Having sought feedback after my interview, I was offered a meeting with the man with a penchant for loudly slagging people off and an inability to find the men’s facilities of his own accord without bursting into the nearest admin office and asking for assistance.

‘What we were doing there,’ he said, ‘was recreating the pressure of the situation in the room, to see how you’d react. That tells us a lot more about you than what you actually said.’

He seemed very pleased with himself for coming up with this rationalisation, which still didn’t make much sense to me. It was almost worse that he was being nice now, although he had little in the way of encouraging or useful feedback for improvement, which was what I was really after.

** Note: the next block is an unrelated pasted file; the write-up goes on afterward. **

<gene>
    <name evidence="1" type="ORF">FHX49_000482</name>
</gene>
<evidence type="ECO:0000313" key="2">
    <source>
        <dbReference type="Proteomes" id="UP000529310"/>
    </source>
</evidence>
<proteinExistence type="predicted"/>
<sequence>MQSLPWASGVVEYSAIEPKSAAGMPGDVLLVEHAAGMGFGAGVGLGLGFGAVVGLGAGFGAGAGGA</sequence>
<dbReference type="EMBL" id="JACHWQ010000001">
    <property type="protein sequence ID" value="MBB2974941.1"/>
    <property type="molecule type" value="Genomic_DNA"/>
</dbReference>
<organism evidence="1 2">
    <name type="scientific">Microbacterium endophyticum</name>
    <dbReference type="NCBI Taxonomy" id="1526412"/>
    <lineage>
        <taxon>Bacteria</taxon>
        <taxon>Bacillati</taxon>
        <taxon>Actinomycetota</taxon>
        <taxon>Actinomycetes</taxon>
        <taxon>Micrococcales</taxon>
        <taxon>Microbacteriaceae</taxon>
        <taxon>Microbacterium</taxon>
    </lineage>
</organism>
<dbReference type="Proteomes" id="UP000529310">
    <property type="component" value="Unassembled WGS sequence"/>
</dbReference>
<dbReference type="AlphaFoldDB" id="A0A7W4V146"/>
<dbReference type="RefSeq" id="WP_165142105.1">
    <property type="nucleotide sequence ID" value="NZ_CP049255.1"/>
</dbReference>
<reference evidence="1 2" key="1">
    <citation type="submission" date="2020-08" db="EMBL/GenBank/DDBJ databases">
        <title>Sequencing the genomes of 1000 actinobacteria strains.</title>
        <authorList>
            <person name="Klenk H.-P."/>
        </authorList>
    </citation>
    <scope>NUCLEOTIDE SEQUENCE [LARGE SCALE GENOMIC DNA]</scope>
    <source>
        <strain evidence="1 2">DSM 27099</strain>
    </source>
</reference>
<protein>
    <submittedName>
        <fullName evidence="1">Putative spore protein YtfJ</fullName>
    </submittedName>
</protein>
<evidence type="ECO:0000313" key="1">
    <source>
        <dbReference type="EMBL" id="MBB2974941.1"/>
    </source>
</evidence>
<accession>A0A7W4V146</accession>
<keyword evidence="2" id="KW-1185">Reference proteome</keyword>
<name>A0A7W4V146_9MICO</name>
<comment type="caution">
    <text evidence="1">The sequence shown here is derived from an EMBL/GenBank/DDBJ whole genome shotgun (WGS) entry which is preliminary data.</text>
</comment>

‘You just need a lot of improvement in all areas,’ he said. ‘At the moment, you’re a long way off. A long way off.’

It turned out that this man was of the school of thought that there was, in fact, only one way to do things, and that way was to be bullish and unapproachable. Clearly, he wanted to recruit in his own image, and my apparent timidity had not impressed him.

I later discovered that he had also bellowed some unsolicited interview feedback from across a corridor to one of my colleagues, whose application happened to be successful.

‘What the f*** happened in there, mate? You nearly f***ing s*** yourself!’

As did you, without anyone to tell you where the toilet was, I thought. But as feedback goes, ‘a long way off’ didn’t seem too bad in comparison.

That wasn’t actually my worst interview experience in HE, which was for a post at an institution that fancied itself as a prestigious world leader.